Chapter Two. Who Reads the Business Plan?
The business plan will be read by people both inside and outside the company. Inside readers will usually be limited to the management team and the board of directors. Outside readers will mostly be those who are sources of funding, although professional advisers will read the plan, and occasionally even a supplier, distributor, or others who have a business interest in the company may want to read it in order to understand how the company runs so he or she can better serve it. For this chapter, however, we will concentrate on those who read the business plan in the context of potentially financing the business.
In general, there are two types of funding sources: lenders and investors. The lenders we are generally referring to are commercial banks, corporate finance companies, and investment bankers.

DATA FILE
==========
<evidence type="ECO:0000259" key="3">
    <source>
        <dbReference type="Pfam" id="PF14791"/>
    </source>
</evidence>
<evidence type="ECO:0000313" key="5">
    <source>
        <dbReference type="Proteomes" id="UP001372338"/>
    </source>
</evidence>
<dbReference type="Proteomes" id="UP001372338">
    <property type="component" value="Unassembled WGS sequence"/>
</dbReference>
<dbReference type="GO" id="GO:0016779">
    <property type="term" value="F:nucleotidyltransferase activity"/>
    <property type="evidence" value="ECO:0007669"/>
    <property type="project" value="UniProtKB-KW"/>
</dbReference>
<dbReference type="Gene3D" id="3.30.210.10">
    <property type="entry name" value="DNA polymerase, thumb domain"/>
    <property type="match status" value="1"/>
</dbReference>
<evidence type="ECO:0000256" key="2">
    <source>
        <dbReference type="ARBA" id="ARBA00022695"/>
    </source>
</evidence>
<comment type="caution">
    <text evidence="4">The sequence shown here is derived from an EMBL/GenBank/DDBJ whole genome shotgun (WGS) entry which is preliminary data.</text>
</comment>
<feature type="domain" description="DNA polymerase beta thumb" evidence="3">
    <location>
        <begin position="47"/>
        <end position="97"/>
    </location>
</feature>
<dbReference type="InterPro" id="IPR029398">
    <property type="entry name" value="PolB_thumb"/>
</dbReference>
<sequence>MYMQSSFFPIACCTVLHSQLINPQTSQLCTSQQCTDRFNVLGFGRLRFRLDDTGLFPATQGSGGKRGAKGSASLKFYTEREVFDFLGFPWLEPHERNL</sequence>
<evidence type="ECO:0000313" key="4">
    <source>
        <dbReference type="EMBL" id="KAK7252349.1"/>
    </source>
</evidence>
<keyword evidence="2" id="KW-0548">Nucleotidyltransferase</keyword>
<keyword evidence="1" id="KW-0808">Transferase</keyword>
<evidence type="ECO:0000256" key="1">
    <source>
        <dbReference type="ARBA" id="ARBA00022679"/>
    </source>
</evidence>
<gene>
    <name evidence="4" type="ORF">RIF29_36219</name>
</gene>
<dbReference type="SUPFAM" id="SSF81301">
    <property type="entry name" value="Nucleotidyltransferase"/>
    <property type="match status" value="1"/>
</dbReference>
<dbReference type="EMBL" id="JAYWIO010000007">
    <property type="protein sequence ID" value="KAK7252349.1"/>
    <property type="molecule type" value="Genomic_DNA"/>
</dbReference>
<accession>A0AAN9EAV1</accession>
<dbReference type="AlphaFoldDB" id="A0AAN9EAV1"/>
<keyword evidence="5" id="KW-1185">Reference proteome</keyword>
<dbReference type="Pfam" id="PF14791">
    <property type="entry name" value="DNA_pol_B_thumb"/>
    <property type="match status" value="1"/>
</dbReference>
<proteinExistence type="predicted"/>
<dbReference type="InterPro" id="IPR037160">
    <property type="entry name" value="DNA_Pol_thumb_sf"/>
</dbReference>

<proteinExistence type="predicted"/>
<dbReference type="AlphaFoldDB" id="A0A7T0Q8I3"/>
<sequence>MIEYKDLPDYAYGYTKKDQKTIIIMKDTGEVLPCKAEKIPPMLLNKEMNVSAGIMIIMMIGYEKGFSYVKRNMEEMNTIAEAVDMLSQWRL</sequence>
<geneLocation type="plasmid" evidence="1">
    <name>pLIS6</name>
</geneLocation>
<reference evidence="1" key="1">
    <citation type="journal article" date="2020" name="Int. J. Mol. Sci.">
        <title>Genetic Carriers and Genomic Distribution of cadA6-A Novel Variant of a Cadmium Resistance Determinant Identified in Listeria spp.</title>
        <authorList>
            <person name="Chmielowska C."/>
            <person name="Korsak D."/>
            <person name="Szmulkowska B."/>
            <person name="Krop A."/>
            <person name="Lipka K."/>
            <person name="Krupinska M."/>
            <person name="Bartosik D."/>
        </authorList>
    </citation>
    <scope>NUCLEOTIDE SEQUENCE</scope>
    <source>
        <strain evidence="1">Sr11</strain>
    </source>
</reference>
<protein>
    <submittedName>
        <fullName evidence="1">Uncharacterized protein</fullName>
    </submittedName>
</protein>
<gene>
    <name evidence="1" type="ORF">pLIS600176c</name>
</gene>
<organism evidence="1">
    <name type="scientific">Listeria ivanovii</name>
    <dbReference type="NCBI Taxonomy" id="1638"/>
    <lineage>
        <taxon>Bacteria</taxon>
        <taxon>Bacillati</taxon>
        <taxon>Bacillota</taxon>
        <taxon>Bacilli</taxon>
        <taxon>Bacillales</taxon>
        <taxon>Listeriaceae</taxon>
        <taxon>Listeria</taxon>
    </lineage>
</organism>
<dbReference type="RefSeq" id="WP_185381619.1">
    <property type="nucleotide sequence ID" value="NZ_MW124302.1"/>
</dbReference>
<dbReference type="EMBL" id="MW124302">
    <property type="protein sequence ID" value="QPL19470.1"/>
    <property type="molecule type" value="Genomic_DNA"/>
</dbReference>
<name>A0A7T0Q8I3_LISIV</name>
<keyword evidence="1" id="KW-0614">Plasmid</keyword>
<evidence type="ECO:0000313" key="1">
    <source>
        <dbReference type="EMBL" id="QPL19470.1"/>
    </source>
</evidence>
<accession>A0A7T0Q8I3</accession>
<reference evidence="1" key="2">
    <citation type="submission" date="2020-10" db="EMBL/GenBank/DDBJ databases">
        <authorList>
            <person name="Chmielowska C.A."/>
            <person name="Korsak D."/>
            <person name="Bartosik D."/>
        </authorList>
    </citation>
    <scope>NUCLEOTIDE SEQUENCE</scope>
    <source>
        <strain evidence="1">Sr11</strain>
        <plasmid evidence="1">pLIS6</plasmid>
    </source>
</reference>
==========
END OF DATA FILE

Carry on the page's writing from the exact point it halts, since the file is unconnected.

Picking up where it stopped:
When lenders consider a loan request, they concentrate on what are sometimes referred to as the “four Cs” of credit: character, cash flow, collateral, and (equity) contribution.
Investors look at many of the same factors, although they often weigh the factors differently and even define them differently. This is because lenders and investors are looking for different things in a business they fund.
Lenders are looking for the ability of a company to repay its debt. No matter how big a hit a company is, a lender usually has only the promise of being rewarded with steady payments of principal and interest. While a borrower may become a better customer ...